A little further in the chapter Jesus showed the inconsistency of the Pharisees by telling them that they would do that which was unlawful under normal circumstances and lawful under abnormal circumstances. He states, "What man shall there be among you, that shall have one sheep, and if it fall into a pit on the Sabbath day, will he not lay hold on it, and lift it out? Wherefore it is lawful to do well on the Sabbath days" (Matt. 12:11,-12). Was Jesus trying to teach that they could work on the Sabbath under normal circumstances? Was He telling them that they could create the abnormal circumstances that would permit them to do that which under normal circumstances was unlawful? Would it have been lawful for the Jew to "push his sheep into the pit" in order to create the situation that would allow him to work? According to the theory that an established church can arbitrarily indebt itself beyond its means in order to create the conditions that permit the transfer of funds from one church to another, the Jew would be justified if he pushed his sheep into the pit to create the conditions that would permit him to work on the Sabbath.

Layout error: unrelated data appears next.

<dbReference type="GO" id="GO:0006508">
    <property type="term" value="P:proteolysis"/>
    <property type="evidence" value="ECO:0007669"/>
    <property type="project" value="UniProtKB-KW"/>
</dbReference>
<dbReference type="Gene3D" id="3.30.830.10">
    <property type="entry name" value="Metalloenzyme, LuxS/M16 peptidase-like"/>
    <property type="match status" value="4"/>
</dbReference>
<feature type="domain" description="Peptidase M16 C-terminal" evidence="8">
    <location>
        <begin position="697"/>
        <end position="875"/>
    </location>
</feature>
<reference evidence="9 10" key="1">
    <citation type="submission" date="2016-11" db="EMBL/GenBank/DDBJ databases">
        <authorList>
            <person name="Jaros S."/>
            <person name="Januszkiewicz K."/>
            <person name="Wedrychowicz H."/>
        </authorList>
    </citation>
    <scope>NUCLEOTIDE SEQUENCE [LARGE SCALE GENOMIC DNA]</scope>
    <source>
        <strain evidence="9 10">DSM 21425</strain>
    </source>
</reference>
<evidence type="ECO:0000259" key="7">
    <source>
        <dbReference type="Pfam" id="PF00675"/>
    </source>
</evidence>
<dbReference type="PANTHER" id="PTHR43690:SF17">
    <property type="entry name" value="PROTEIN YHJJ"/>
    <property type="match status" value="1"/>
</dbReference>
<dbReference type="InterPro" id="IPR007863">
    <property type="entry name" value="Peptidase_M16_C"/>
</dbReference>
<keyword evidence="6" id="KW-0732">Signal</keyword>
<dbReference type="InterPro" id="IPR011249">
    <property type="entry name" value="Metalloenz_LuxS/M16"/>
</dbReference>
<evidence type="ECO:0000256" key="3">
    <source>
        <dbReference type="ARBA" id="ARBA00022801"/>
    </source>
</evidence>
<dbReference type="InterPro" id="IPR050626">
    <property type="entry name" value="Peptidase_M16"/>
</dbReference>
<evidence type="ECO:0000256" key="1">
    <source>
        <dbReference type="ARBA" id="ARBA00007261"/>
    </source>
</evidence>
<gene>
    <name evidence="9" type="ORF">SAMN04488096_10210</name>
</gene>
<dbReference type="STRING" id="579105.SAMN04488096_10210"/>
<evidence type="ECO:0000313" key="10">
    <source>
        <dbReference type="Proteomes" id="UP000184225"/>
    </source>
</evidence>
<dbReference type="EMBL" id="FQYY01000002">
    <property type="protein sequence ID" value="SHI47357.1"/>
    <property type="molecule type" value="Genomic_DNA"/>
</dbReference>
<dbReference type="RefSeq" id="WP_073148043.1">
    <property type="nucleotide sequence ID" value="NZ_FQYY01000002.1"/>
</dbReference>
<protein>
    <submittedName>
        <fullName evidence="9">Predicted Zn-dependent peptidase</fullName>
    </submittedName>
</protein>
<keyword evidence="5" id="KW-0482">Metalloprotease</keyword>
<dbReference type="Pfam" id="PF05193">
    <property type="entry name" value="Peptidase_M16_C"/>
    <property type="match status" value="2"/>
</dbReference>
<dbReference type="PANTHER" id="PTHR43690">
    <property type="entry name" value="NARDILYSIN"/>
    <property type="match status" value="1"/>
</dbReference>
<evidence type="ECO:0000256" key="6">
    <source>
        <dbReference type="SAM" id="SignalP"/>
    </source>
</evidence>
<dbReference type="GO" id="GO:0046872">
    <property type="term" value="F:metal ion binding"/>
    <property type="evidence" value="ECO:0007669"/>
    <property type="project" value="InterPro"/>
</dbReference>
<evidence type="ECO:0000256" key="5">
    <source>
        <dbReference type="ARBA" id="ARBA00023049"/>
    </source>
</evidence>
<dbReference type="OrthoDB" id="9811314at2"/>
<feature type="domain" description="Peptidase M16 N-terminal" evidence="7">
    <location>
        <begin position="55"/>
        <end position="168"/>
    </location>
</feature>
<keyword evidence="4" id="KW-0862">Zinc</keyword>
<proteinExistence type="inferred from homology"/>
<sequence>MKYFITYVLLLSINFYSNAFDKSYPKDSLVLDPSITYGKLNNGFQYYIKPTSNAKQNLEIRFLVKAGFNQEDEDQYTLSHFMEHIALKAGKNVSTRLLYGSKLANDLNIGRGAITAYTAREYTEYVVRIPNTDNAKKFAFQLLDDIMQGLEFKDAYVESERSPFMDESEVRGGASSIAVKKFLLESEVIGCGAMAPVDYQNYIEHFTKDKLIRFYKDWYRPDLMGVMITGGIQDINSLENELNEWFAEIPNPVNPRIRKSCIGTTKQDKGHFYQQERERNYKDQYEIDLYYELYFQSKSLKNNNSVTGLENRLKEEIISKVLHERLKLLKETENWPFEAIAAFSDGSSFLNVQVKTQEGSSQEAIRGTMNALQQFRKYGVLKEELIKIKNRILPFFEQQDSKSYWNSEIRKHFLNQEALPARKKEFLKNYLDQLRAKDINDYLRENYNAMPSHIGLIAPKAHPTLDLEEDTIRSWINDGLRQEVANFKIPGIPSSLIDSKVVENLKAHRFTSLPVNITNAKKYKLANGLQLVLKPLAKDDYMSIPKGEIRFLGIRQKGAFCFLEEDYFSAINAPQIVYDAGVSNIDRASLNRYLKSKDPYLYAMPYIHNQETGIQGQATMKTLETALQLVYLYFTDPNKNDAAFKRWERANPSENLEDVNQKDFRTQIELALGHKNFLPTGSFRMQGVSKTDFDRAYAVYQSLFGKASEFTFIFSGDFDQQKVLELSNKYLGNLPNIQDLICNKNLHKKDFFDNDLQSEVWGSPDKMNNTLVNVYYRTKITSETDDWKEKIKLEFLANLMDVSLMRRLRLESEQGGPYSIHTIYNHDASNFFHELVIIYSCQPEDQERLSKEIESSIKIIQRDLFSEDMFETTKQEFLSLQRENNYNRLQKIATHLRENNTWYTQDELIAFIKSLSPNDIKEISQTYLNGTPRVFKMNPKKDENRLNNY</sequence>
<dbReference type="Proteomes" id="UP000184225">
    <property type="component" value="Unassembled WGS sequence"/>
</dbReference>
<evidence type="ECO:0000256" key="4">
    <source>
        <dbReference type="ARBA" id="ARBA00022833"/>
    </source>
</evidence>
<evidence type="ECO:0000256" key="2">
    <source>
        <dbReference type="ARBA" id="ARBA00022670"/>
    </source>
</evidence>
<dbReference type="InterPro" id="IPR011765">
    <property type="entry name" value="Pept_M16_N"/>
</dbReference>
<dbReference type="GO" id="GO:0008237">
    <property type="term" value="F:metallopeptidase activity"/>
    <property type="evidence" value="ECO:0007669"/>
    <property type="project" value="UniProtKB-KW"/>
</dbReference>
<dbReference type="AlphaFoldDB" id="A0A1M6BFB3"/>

It was assumed that all would agree that the unconditional and unlimited transfer of funds from one church to another is sinful — unlawful. It was also assumed that all would agree that the limiting factor is that the receiving church must be in need of support. The issue is how the need came about. Was it due to the fact that the receiving church was in need because of conditions she couldn't help or conditions she created?
It may be objected that this makes cooperation between churches or Christ sinful. Somebody may say, (and one has already) "Matthew 12 would make you believe church cooperation is all wrong unless an emergency or catastrophe came about." But will not our objector agree that the unconditional, unlimited, ungoverned, and uncontrolled transfer of funds or assistance from one church to another is sinful? If he says yes, he has drawn a limiting pattern — an exclusive pattern of Church cooperation. If he says no he finds himself completely at a loss to govern or control the transfer of funds from one church to another. There are no conditions he can describe that would be sinful. There is no limit he can state 'as to the transfer fund assistance from one church to another. The charge of teaching a principle that would "lead back to Rome" is logical and honest.
If not, when he stops wherever it may be — he has drawn a "militant pattern like the Guardian promulgates" — exclusive by the nature of patterns.